See you at lunch some time...


Found in 'Animal Farm' by George Orwell.

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For Old and Young

Invitation (I love the embossed bark decorations):


For Old and Young

Jacobson's Hall, Monticello House

Thursday Eve., Feb. 13, '96

Good Music in Attendance
Milo O. Town, Room Manager

Full Bill $1.50
Orville Jacobson, Prop'r

Found in "Essays on Beauty and Taste" by Archibald Alison. Published by Ward, Lock and Co., no date listed, circa 1880.

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Giveaway winner

"Little Women" winner was Kate Polacci, who entered over on Facebook.

Friday Giveaway: "Little Women" - contest closed

Lovely collector's edition of Louisa May Alcott's classic "Little Women."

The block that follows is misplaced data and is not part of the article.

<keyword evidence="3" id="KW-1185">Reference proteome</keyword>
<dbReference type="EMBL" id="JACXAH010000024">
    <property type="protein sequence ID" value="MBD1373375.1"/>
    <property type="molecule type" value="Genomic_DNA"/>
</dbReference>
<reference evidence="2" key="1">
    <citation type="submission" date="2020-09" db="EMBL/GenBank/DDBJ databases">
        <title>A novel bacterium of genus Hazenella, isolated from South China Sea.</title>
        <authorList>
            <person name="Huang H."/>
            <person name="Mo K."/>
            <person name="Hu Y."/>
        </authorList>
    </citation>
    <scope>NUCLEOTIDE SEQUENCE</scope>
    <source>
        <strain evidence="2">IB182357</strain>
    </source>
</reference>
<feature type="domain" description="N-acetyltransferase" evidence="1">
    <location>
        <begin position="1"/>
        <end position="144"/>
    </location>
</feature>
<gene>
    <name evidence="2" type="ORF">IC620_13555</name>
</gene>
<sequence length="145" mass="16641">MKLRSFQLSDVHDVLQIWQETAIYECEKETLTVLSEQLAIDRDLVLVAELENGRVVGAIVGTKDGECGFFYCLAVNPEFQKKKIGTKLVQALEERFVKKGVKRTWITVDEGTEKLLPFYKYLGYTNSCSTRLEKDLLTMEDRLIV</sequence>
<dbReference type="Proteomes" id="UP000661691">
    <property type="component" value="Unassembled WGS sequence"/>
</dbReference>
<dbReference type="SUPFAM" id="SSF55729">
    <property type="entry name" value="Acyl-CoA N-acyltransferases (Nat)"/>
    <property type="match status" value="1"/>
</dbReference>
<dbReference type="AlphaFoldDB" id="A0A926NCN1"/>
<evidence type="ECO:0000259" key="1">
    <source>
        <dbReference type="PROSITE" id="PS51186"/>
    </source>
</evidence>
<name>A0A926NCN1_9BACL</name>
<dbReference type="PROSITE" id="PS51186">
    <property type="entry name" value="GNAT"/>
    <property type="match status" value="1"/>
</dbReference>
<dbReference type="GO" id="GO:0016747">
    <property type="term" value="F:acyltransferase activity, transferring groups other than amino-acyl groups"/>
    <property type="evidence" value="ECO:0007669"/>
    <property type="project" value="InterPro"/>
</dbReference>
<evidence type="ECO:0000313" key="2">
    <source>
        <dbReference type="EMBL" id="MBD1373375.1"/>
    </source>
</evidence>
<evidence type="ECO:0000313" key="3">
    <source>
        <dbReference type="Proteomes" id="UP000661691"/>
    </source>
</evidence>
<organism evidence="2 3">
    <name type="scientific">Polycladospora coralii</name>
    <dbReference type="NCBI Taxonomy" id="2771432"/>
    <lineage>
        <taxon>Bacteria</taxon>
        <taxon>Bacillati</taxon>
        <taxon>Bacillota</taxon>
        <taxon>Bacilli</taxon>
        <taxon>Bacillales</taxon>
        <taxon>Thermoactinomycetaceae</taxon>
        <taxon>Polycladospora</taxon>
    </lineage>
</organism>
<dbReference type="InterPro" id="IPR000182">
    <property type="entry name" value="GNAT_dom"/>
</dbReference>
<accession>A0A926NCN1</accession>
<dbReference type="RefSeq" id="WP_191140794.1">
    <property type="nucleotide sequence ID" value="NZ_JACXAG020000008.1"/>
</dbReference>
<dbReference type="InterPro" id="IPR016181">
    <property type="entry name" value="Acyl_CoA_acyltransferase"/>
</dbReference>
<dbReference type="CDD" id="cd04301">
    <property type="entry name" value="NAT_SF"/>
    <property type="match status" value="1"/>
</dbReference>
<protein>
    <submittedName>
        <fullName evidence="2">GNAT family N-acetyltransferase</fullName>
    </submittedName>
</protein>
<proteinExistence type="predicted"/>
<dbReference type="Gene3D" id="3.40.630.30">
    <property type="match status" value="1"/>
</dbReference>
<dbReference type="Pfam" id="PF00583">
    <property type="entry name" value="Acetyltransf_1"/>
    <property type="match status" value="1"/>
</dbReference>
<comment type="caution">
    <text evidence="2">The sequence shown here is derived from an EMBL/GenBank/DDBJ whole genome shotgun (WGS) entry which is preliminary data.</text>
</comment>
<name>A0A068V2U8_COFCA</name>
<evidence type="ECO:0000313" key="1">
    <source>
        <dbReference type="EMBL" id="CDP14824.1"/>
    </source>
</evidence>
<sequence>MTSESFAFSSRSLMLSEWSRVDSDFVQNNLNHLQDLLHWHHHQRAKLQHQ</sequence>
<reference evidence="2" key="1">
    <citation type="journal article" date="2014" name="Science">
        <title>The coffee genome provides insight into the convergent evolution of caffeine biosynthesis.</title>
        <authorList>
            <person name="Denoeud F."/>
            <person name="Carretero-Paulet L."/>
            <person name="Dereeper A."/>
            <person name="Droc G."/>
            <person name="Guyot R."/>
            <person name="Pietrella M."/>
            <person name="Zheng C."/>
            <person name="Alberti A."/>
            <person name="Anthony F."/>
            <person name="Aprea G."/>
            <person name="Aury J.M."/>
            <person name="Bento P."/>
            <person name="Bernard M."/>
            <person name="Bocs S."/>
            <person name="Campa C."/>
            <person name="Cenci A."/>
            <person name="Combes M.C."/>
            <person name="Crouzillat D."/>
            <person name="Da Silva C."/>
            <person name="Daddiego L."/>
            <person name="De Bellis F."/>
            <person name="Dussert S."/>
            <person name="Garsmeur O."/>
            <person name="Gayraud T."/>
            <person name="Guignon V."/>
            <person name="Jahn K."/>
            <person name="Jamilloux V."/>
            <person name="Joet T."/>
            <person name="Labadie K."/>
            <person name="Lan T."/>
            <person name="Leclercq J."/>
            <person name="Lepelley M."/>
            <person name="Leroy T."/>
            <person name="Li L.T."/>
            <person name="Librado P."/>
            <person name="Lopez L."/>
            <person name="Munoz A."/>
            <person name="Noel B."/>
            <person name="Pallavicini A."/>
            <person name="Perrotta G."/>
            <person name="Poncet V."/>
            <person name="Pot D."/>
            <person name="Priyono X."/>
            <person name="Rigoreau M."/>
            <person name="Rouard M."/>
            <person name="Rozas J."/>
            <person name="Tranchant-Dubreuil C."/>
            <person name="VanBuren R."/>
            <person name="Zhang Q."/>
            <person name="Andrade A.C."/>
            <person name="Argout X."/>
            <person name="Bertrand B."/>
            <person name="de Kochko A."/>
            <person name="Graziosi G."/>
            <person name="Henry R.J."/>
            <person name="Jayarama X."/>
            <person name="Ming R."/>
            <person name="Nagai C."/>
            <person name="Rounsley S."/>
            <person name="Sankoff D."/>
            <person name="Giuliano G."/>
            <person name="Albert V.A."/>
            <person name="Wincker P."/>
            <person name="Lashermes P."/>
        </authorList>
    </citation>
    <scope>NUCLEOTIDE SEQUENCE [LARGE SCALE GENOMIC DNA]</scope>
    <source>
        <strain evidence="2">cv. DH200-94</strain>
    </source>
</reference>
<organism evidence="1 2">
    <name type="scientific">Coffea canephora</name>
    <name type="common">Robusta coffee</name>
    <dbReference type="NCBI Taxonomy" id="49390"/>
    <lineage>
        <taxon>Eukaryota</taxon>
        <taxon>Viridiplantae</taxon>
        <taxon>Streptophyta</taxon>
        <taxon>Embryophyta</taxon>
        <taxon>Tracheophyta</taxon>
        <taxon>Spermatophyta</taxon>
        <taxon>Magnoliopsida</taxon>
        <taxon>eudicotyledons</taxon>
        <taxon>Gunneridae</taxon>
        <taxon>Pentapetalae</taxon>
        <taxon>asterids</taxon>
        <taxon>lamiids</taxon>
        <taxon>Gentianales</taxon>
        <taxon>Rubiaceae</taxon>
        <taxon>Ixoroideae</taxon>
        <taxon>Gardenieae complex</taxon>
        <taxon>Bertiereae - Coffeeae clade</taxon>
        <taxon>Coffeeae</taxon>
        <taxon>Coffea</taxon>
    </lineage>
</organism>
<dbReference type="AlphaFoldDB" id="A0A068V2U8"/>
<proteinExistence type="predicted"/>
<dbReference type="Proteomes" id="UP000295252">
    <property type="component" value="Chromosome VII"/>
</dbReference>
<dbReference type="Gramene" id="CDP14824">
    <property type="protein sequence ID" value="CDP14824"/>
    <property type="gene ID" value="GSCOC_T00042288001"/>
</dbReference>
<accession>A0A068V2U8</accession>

Bound in full brown leather with gilt lettering and decoration. All page edges gilt; ribbon bookmark and silk endpapers. Part of the Easton Press' "100 Greatest Books Ever Written" series. Includes an introduction by Edward Weeks and illustrations by Henry C. Pitz. 429 pages; approx. 7"x9". Perfect shape.

Contest now closed, winner announced shortly.

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Double Play

Film negative.

Found in "Too Much Happiness" by Alice Munro. Published by Vintage, 2009.

I had to see what the photos were, but the negative was pretty damaged. There were two photos on this portion of the film, one came out OK, the other not so much:

It's obviously a baseball game, the end of one by the looks of the players congregating on the infield. I spotted the Yankee logo behind home plate, but there weren't many more clues to go by. I can't really make out the scoreboard in the center of the photo nor can I see any players from the other team.